What is the HIPAA Law Enforcement Exception?

The HIPAA law enforcement exception can be found in the text of the HIPAA Privacy Rule

The Privacy Rule provision that addresses whether PHI can be disclosed to law enforcement is 45 CFR § 164.512. This provision is entitled, “Uses and disclosures for which an authorization or opportunity to agree or object is not required.”  The provision then lists circumstances under which PHI may be used or disclosed, despite the general rule. Circumstances allowing use of PHI without written authorization (or an opportunity to agree or object) include (among others):

  • A specific state or federal law requires the disclosure of PHI.
  • Public health activities, which include (among other things):
    • Reporting of disease or injury
    • Reporting vital events such as birth or death
    • Conducting of public health surveillance
    • Conducting of public health investigations
    • Conducting of public health interventions.
  • When a covered entity reasonably believes an individual is a victim of abuse, neglect, or domestic violence.
  • When a health oversight agency seeks to conduct health oversight activities authorized by law. These activities include: 
    • Inspections
    • Licensure or disciplinary actions
    • civil, administrative, or criminal proceedings or actions
    • Other activities necessary for appropriate oversight of the healthcare system, government benefit programs, and of:
      • Entities subject to government regulatory programs for which health information is necessary for determining compliance with program standards; or
      • Entities subject to civil rights laws for which health information is necessary for determining compliance.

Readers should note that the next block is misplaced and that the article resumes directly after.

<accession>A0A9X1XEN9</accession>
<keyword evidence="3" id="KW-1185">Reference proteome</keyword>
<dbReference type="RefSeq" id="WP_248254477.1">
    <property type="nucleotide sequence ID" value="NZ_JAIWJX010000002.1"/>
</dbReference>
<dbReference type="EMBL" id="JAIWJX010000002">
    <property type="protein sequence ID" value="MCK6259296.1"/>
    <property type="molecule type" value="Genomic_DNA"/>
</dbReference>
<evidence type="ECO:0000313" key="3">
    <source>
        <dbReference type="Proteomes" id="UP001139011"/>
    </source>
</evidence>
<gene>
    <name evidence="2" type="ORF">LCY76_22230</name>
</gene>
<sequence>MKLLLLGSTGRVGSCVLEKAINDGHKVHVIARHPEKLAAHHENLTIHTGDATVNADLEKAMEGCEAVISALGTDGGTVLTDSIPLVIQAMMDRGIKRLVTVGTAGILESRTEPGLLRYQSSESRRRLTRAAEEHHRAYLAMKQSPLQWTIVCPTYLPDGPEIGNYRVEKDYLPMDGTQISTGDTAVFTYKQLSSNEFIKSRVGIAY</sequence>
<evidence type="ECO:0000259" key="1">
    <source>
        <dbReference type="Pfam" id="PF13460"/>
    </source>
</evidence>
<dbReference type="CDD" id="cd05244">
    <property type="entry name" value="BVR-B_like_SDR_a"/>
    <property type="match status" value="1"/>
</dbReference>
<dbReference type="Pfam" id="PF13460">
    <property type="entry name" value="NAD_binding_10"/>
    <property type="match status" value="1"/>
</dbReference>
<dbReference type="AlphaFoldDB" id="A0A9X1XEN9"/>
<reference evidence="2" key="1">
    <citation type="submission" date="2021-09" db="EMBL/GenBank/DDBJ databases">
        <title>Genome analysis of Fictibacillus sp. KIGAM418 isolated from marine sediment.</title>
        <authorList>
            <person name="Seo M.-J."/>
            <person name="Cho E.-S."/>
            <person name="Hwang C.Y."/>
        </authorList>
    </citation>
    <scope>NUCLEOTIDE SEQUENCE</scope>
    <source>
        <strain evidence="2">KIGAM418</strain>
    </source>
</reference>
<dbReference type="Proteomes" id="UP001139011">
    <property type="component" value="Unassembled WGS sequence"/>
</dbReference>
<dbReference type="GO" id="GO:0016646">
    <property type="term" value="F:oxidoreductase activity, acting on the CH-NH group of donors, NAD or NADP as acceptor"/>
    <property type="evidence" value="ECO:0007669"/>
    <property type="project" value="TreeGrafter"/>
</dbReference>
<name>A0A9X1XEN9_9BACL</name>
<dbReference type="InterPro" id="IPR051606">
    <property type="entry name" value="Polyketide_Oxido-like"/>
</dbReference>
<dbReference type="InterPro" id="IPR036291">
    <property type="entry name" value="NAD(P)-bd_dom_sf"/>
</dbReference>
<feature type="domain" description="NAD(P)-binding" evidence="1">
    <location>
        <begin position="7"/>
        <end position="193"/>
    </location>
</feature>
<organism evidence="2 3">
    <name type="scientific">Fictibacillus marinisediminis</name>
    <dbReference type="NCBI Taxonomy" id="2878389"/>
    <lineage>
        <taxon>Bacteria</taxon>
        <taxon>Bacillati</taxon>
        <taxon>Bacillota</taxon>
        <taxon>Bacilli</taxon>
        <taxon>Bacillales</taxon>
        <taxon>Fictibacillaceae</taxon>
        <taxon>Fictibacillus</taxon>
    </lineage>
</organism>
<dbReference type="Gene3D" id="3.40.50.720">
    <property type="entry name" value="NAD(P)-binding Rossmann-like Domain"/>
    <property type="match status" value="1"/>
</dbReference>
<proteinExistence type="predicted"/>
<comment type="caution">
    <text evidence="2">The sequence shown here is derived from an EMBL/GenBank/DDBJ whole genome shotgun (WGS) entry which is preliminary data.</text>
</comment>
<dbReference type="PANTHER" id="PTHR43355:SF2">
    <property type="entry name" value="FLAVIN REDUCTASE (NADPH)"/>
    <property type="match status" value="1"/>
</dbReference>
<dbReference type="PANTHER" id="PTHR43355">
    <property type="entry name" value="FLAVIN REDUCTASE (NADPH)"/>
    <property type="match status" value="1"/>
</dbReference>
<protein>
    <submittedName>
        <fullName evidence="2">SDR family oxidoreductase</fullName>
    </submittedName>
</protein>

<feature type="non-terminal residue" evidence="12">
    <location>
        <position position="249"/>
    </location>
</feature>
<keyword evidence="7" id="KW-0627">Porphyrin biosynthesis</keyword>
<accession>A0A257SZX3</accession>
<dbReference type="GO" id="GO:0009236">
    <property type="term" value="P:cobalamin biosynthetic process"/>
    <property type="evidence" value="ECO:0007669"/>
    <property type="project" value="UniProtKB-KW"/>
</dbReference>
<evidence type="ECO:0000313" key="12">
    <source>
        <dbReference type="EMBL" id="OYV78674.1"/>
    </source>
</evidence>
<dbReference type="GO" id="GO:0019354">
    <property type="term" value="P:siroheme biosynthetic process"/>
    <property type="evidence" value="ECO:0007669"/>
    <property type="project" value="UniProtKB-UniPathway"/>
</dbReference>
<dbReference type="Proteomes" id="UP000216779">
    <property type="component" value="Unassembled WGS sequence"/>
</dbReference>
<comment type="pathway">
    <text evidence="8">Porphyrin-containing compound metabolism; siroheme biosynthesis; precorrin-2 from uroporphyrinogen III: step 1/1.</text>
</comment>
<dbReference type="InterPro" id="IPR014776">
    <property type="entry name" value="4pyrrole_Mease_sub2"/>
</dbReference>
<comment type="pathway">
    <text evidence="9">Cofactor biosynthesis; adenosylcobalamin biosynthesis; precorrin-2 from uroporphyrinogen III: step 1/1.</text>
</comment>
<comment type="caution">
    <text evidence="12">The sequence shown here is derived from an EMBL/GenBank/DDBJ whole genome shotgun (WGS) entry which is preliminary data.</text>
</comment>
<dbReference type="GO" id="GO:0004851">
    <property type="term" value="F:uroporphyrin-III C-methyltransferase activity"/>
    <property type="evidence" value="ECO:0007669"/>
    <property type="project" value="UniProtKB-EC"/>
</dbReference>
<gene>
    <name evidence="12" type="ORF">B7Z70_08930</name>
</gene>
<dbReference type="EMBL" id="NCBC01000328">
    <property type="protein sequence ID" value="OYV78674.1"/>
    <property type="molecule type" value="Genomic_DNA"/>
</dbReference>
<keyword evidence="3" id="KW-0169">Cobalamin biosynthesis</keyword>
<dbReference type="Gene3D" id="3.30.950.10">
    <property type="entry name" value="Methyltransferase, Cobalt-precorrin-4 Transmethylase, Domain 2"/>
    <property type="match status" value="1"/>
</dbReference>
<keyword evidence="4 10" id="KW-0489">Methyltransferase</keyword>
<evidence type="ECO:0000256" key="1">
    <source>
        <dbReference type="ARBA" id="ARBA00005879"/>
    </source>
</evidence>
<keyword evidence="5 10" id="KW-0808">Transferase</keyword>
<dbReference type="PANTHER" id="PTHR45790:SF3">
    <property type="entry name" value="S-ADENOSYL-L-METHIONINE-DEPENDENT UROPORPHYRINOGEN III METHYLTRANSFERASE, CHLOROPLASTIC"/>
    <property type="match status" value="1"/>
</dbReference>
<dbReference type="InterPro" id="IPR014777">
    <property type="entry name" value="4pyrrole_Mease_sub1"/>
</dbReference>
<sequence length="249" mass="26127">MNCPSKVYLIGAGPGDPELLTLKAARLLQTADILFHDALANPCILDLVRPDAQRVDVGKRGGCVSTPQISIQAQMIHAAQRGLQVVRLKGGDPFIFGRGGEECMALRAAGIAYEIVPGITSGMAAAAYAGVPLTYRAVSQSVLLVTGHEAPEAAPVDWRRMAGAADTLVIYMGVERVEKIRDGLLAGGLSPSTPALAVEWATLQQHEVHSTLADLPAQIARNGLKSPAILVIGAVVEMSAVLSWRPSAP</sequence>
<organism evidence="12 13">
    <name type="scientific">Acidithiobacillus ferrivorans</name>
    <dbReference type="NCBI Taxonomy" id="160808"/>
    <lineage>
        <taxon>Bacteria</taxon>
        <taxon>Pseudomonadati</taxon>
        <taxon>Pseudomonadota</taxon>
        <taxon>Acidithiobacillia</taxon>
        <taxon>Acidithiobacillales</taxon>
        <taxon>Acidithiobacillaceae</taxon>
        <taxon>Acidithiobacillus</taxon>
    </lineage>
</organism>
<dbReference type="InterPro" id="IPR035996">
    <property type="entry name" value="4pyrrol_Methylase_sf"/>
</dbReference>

• Disclosures for judicial and administrative proceedings.
      • Law enforcement purposes

The HIPAA Law Enforcement Exception: What Does it Cover?

Covered entities may disclose protected health information to law enforcement officials for law enforcement purposes under the following six circumstances (subject to certain conditions): 

  • As required by law (including court orders, court-ordered warrants, subpoenas) and administrative requests; 
  • To identify or locate a suspect, fugitive, material witness, or missing person; 
  • In response to a law enforcement official’s request for information about a victim or suspected victim of a crime; 
  • To alert law enforcement of a person’s death, if the covered entity suspects that criminal activity caused the death; 
  • When a covered entity believes that protected health information is evidence of a crime that occurred on its premises; and 
  • By a covered health care provider in a medical emergency not occurring on its premises, when necessary to inform law enforcement about the commission and nature of a crime, the location of the crime or crime victims, and the perpetrator of the crime.